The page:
As described in Volumes I and II of the Public Review Draft MSHCP and the Draft EIS/EIR, the proposed MSHCP would provide for the creation of a preserve system that protects and manages 153,000 acres of habitat for the Covered Species, consisting of 97,000 acres conserved as the local mitigation component, 6,000 acres conserved as mitigation for State Permittee Projects (California Department of Transportation and California Department of Parks and Recreation) and it is anticipated that the State and Federal Wildlife Agencies would provide an additional 50,000 acres to Start Printed Page 69238help achieve conservation identified in the MSHCP. The financing plan for the local portion of the reserve assembly of 97,000 acres includes a mitigation fee, tipping fee for use of waste management facilities, and other funding sources to conserve 56,000 acres. Conservation of the remaining 41,000 acres would accrue through the implementation of developer incentives and on-site set asides accomplished through the development review process. The proposed 153,000 acre reserve area is not specifically identified in the MSHCP. The conservation of 153,000 acres is anticipated to occur over the first 25 years of the program and when completed, must be in a configuration to, and include the vegetation communities that, provide for the conservation of covered species. To accomplish this, the proposed reserve will be assembled pursuant to written criteria that describe a possible design for the 153,000 acre reserve to be established within an approximately 300,000-acre area termed the “Criteria Area.”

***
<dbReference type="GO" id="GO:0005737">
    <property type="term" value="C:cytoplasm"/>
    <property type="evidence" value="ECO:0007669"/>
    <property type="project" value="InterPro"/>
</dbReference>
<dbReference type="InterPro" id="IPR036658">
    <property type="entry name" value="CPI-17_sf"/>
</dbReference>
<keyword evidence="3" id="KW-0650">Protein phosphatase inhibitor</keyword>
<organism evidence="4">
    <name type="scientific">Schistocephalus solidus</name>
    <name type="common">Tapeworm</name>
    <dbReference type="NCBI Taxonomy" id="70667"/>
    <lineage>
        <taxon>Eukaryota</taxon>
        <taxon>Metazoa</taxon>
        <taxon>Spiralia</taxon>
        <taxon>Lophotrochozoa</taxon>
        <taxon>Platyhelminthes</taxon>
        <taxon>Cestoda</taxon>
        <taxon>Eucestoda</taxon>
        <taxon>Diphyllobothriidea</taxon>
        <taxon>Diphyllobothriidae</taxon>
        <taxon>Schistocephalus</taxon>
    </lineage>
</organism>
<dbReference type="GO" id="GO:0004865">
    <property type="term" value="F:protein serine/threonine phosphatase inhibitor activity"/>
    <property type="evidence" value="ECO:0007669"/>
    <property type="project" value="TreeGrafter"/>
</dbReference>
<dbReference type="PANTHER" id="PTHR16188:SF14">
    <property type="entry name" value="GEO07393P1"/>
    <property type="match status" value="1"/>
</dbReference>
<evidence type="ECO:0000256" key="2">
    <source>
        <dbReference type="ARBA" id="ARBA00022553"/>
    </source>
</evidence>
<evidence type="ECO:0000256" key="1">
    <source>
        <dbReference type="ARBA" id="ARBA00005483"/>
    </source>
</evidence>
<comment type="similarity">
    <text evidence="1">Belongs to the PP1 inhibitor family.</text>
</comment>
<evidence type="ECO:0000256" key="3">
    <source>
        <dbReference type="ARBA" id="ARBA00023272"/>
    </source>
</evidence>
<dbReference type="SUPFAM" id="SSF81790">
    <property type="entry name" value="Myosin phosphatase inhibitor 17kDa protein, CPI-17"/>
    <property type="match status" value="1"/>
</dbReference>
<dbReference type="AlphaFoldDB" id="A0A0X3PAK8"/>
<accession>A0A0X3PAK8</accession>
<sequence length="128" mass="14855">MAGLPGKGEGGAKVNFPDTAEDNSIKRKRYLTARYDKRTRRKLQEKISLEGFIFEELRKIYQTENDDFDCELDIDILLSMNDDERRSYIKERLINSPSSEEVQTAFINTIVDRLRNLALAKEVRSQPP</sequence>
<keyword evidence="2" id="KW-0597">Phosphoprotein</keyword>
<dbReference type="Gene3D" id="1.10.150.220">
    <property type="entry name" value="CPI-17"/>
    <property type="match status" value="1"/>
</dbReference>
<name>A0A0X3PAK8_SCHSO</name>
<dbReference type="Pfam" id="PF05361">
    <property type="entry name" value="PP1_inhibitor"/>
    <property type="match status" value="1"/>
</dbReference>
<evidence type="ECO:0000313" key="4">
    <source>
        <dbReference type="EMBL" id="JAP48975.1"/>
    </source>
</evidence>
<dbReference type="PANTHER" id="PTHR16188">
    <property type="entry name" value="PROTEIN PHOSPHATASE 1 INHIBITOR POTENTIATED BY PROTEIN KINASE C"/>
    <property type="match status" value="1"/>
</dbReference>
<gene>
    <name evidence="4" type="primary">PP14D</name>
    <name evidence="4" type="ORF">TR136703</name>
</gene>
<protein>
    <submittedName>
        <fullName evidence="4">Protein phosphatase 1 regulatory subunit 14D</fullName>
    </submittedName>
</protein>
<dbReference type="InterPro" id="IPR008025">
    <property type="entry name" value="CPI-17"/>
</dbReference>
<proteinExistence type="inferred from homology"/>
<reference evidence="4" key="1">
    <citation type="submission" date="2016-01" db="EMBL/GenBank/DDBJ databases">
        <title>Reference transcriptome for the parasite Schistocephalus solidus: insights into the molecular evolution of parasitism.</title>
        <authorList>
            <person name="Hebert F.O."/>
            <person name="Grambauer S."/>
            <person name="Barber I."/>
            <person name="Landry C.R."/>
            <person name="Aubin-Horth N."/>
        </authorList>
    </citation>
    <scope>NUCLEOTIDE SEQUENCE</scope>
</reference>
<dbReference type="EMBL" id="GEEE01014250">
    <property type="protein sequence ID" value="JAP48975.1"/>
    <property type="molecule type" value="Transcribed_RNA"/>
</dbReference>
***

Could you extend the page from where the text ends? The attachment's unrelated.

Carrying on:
Covered Activities would include, but are not limited to: public and private development within the plan area that requires a discretionary action by a permittee subject to consistency with MSHCP policies, two internal regional transportation facilities, maintenance of and safety improvements on existing roads, the Circulation Elements of the permittees, maintenance and construction of flood control facilities, single family homes on existing legal parcels within the Criteria Area, up to 10,000 new acres of agricultural activity within the Criteria Area, and compatible uses in the reserve. The MSHCP makes a provision for the inclusion of special districts and other non-permittee entities in the permit with a certificate of inclusion.